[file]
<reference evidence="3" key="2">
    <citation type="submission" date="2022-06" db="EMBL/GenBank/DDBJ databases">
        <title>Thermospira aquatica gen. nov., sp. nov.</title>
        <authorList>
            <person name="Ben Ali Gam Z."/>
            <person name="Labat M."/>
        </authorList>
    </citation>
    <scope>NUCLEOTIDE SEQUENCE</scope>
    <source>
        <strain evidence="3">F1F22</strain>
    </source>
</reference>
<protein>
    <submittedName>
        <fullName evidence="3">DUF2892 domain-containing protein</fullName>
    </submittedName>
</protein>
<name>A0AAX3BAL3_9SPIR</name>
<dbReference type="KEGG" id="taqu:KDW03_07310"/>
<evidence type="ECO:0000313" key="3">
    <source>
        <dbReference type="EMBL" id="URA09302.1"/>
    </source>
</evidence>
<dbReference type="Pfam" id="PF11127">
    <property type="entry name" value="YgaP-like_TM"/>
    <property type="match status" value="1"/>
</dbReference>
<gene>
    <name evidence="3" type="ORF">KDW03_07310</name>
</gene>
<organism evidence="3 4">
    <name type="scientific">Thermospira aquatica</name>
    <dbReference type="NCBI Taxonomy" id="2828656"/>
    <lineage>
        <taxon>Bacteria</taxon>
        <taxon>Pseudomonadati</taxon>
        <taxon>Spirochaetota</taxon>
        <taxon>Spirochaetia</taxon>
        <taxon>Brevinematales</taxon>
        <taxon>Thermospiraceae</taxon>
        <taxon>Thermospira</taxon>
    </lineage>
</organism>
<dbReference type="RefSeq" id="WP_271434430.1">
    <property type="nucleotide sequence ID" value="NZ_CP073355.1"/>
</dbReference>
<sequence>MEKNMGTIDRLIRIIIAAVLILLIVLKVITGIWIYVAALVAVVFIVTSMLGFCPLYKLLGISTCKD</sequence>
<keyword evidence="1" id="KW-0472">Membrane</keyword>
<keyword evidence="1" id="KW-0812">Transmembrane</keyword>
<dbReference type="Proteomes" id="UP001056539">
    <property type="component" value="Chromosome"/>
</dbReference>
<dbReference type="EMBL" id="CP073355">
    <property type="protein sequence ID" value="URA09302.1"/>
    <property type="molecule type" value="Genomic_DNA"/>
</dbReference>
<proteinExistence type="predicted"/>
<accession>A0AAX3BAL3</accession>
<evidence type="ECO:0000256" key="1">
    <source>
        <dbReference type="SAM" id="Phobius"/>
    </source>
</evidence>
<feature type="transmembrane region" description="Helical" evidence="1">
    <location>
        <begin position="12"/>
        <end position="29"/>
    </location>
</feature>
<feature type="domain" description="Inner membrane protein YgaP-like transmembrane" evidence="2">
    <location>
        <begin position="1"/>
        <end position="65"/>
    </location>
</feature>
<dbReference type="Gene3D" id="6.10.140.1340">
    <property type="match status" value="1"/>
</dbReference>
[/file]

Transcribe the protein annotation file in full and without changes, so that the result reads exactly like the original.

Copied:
<reference evidence="3" key="2">
    <citation type="submission" date="2022-06" db="EMBL/GenBank/DDBJ databases">
        <title>Thermospira aquatica gen. nov., sp. nov.</title>
        <authorList>
            <person name="Ben Ali Gam Z."/>
            <person name="Labat M."/>
        </authorList>
    </citation>
    <scope>NUCLEOTIDE SEQUENCE</scope>
    <source>
        <strain evidence="3">F1F22</strain>
    </source>
</reference>
<protein>
    <submittedName>
        <fullName evidence="3">DUF2892 domain-containing protein</fullName>
    </submittedName>
</protein>
<name>A0AAX3BAL3_9SPIR</name>
<dbReference type="KEGG" id="taqu:KDW03_07310"/>
<evidence type="ECO:0000313" key="3">
    <source>
        <dbReference type="EMBL" id="URA09302.1"/>
    </source>
</evidence>
<dbReference type="Pfam" id="PF11127">
    <property type="entry name" value="YgaP-like_TM"/>
    <property type="match status" value="1"/>
</dbReference>
<gene>
    <name evidence="3" type="ORF">KDW03_07310</name>
</gene>
<organism evidence="3 4">
    <name type="scientific">Thermospira aquatica</name>
    <dbReference type="NCBI Taxonomy" id="2828656"/>
    <lineage>
        <taxon>Bacteria</taxon>
        <taxon>Pseudomonadati</taxon>
        <taxon>Spirochaetota</taxon>
        <taxon>Spirochaetia</taxon>
        <taxon>Brevinematales</taxon>
        <taxon>Thermospiraceae</taxon>
        <taxon>Thermospira</taxon>
    </lineage>
</organism>
<dbReference type="RefSeq" id="WP_271434430.1">
    <property type="nucleotide sequence ID" value="NZ_CP073355.1"/>
</dbReference>
<sequence>MEKNMGTIDRLIRIIIAAVLILLIVLKVITGIWIYVAALVAVVFIVTSMLGFCPLYKLLGISTCKD</sequence>
<keyword evidence="1" id="KW-0472">Membrane</keyword>
<keyword evidence="1" id="KW-0812">Transmembrane</keyword>
<dbReference type="Proteomes" id="UP001056539">
    <property type="component" value="Chromosome"/>
</dbReference>
<dbReference type="EMBL" id="CP073355">
    <property type="protein sequence ID" value="URA09302.1"/>
    <property type="molecule type" value="Genomic_DNA"/>
</dbReference>
<proteinExistence type="predicted"/>
<accession>A0AAX3BAL3</accession>
<evidence type="ECO:0000256" key="1">
    <source>
        <dbReference type="SAM" id="Phobius"/>
    </source>
</evidence>
<feature type="transmembrane region" description="Helical" evidence="1">
    <location>
        <begin position="12"/>
        <end position="29"/>
    </location>
</feature>
<feature type="domain" description="Inner membrane protein YgaP-like transmembrane" evidence="2">
    <location>
        <begin position="1"/>
        <end position="65"/>
    </location>
</feature>
<dbReference type="Gene3D" id="6.10.140.1340">
    <property type="match status" value="1"/>
</dbReference>